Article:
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1997 News Releases



Release Date: 10/31/1997
Contact Information: Dave Schmidt, U.S. EPA, (415) 744-1578

     (San Francisco) -- The U.S. Environmental Protection Agency (U.S. EPA), the U.S. Department of Justice, and the U.S. Attorney for the Northern District of California today filed an agreement in federal district court to settle a lawsuit with the Defend The Bay, an environmental group, concerning pollution problems in the Newport Bay watershed, which includes Irvine and the watershed of San Diego Creek in Orange County.  In the settlement, U.S. EPA has made a legal commitment guaranteeing that pollution reduction targets, known as Total Maximum Daily Loads (TMDLs), will be established for three categories of pollutants by specified deadlines over the next four and a half years.

     "We share Defend The Bay's goal of taking action to protect the Newport Bay watershed's fish, wildlife, and people from water pollution," said Felicia Marcus, Regional Administrator of U.S. EPA.  "We're pleased to be able to agree on a rapid but reasonable timeframe to work with the Santa Ana Regional Water Quality Control Board and other interested parties to get it done."

     A Total Maximum Daily Load, as the name implies, is the amount of a pollutant a waterway can absorb, plus a margin of safety, and still meet water quality standards, including designated uses such as drinking water, aquatic life, and recreation.   A TMDL includes a quantitative assessment of water quality problems, pollution sources, and pollution reductions needed to restore and protect a river, stream, or lake.

     The TMDL process, under the federal Clean Water Act, provides a framework for assessing the environmental problems in a watershed and identifying pollution reductions needed to protect drinking water, aquatic life, recreation, and other uses of rivers, lakes, and streams.  The Clean Water Act gives state governments primary responsibility for establishing TMDLs, though U.S. EPA can also develop them.  The Santa Ana Regional Water Quality Control Board, a state agency which was not a party to the lawsuit,  has already made commitments to establish TMDLs generally consistent with the schedule laid out in the consent decree.  The agreement, however, commits U.S. EPA to establish TMDLs within 90 days if the Regional Board misses a deadline.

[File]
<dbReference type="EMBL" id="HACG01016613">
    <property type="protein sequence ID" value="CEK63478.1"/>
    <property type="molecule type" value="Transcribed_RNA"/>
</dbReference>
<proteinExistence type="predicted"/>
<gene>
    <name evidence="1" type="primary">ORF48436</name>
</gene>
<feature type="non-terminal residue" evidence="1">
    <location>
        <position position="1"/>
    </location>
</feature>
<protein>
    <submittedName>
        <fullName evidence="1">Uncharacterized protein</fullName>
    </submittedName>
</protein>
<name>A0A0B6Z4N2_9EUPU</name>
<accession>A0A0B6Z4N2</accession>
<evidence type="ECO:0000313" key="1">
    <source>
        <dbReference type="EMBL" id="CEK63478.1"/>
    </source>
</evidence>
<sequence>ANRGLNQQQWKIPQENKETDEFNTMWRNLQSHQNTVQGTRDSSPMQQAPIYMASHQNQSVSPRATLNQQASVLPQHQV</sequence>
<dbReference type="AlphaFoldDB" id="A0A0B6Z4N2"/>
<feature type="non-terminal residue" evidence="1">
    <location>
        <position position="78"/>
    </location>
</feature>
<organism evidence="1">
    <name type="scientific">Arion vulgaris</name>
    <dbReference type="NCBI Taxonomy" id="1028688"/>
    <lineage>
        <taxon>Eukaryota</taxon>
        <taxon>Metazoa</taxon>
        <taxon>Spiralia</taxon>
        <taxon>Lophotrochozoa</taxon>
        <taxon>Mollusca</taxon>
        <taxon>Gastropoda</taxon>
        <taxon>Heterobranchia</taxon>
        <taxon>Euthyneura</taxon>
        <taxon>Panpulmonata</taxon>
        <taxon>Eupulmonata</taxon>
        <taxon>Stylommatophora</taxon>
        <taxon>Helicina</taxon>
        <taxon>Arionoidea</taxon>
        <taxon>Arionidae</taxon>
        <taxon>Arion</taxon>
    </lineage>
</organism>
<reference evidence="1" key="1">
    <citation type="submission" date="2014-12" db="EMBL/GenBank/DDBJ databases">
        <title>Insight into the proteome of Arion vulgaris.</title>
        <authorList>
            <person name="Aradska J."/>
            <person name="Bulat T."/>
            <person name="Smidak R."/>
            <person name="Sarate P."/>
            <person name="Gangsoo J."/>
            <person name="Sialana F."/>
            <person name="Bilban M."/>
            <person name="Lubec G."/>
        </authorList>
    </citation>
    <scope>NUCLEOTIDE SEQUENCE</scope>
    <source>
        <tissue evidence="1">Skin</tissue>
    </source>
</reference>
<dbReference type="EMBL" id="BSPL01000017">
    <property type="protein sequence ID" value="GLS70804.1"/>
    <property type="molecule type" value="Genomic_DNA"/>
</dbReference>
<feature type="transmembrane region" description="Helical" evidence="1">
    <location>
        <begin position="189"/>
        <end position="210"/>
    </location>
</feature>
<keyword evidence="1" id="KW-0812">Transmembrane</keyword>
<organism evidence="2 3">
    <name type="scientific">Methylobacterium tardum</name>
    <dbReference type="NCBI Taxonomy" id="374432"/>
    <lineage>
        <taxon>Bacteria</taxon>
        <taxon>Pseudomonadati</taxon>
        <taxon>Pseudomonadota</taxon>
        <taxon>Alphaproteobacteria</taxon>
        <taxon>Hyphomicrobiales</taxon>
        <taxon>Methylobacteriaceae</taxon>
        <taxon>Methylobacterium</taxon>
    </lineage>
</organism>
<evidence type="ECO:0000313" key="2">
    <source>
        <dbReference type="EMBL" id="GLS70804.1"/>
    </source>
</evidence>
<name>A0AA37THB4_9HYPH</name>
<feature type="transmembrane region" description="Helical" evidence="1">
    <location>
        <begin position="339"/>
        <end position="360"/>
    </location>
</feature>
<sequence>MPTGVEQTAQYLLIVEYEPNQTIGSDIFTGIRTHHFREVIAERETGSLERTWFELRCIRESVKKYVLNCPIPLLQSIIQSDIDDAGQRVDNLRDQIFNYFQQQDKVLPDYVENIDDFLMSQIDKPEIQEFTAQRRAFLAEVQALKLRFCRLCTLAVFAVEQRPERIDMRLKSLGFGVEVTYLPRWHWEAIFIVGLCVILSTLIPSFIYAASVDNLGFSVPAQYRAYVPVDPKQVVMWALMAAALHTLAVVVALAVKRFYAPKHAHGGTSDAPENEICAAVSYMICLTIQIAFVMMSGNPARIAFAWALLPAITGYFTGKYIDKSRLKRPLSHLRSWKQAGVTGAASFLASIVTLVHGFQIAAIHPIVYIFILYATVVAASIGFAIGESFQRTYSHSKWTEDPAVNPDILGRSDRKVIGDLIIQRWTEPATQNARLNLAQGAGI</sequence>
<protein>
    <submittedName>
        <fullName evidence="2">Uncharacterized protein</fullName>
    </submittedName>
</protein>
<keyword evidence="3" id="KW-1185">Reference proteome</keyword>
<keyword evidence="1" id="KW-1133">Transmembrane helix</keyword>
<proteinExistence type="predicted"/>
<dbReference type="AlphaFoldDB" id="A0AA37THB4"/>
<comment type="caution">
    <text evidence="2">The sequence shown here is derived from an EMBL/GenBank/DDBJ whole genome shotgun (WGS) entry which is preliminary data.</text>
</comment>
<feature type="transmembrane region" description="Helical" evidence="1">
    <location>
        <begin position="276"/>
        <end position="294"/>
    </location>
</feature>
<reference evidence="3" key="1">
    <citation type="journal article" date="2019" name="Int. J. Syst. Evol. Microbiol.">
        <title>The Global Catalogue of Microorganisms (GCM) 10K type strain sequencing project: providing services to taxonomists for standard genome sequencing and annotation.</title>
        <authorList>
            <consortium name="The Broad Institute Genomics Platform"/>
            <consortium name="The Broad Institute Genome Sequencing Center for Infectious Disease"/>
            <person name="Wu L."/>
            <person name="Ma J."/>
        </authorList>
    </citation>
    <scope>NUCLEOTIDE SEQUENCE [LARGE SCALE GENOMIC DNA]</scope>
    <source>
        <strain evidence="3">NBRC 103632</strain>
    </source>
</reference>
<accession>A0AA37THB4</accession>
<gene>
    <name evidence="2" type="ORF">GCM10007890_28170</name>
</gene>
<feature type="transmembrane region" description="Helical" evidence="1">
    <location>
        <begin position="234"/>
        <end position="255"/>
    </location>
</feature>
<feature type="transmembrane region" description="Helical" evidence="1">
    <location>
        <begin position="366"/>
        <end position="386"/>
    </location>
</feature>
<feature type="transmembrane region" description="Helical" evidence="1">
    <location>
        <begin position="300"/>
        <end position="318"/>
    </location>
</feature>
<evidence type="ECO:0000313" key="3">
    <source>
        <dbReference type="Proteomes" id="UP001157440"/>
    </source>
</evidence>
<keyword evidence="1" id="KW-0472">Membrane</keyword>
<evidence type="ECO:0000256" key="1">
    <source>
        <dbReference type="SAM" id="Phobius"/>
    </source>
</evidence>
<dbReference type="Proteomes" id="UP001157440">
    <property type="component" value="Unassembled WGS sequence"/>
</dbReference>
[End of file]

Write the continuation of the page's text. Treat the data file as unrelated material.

"This settlement puts U.S. EPA and state agencies on a cooperative track to identify pollution problems in the Newport Bay watershed and find solutions," said U.S. Attorney Michael Yamaguchi.  "It's an important step towards cleaner streams and beaches in Orange County."

     The consent agreement sets the following schedule for adoption of TMDLs: for sediment and nutrients, by January 15, 1998; for pathogens, by January 15, 2000; and for pesticides and priority organic pollutants, January 15, 2002.  U.S. EPA is currently providing technical and financial assistance to support the State's development of these TMDLs.  If U.S. EPA needs to establish any of these TMDLs, the agency intends to work as much as possible with state agencies, local governments, landowners, and other stakeholders in the Newport Bay Watershed to do so.    
     Nationally, there have been over 20 lawsuits related to the Clean Water Act TMDL program.  This settlement is the second, and final, TMDL lawsuit settled in California.  The first involved rivers draining into the ocean north of the Russian River.  More information can be accessed on U.S. EPA's Internet homepage at

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